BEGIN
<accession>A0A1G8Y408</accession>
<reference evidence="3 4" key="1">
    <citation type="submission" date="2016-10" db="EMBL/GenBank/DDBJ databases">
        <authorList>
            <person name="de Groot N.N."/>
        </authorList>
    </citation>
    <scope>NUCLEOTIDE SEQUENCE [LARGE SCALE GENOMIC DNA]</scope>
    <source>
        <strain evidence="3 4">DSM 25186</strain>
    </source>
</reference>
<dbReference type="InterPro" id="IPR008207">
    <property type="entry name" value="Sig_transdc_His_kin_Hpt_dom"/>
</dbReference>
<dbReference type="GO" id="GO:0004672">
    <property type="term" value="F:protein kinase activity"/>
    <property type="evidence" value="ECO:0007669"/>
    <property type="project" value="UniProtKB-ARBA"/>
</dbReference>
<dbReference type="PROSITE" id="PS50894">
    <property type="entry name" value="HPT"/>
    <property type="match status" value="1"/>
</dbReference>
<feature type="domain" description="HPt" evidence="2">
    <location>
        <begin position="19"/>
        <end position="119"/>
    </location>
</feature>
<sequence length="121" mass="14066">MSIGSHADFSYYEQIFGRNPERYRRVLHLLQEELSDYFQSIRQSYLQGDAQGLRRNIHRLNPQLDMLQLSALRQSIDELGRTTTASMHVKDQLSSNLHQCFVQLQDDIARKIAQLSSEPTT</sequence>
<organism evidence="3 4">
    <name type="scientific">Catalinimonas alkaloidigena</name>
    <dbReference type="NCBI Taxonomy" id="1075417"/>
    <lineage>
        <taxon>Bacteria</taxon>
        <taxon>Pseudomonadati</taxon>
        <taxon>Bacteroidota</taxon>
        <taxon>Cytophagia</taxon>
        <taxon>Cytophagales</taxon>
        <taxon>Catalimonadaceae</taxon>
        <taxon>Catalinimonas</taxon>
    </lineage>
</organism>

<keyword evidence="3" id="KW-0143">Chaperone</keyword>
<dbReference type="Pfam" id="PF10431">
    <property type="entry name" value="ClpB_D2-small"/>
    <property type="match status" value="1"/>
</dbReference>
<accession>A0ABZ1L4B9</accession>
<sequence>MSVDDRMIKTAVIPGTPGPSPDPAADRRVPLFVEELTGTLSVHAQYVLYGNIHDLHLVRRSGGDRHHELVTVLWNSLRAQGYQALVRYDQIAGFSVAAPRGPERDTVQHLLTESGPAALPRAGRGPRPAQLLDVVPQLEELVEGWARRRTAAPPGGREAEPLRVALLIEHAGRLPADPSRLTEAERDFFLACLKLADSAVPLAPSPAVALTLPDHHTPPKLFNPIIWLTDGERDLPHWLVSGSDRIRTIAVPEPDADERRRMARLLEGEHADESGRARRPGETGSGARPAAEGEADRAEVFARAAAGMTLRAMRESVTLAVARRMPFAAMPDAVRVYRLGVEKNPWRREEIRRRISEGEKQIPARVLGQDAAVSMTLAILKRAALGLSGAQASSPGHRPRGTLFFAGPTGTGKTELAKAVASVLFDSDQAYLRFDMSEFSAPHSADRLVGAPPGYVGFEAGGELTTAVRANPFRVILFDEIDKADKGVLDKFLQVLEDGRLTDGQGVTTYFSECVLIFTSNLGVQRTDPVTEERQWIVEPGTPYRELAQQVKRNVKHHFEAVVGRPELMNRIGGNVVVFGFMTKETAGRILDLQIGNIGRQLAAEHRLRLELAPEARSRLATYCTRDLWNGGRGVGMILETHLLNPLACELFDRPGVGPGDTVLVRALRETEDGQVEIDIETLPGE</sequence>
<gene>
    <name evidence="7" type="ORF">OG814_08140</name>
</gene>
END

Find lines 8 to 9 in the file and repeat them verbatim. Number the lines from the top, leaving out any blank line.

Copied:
    <scope>NUCLEOTIDE SEQUENCE [LARGE SCALE GENOMIC DNA]</scope>
    <source>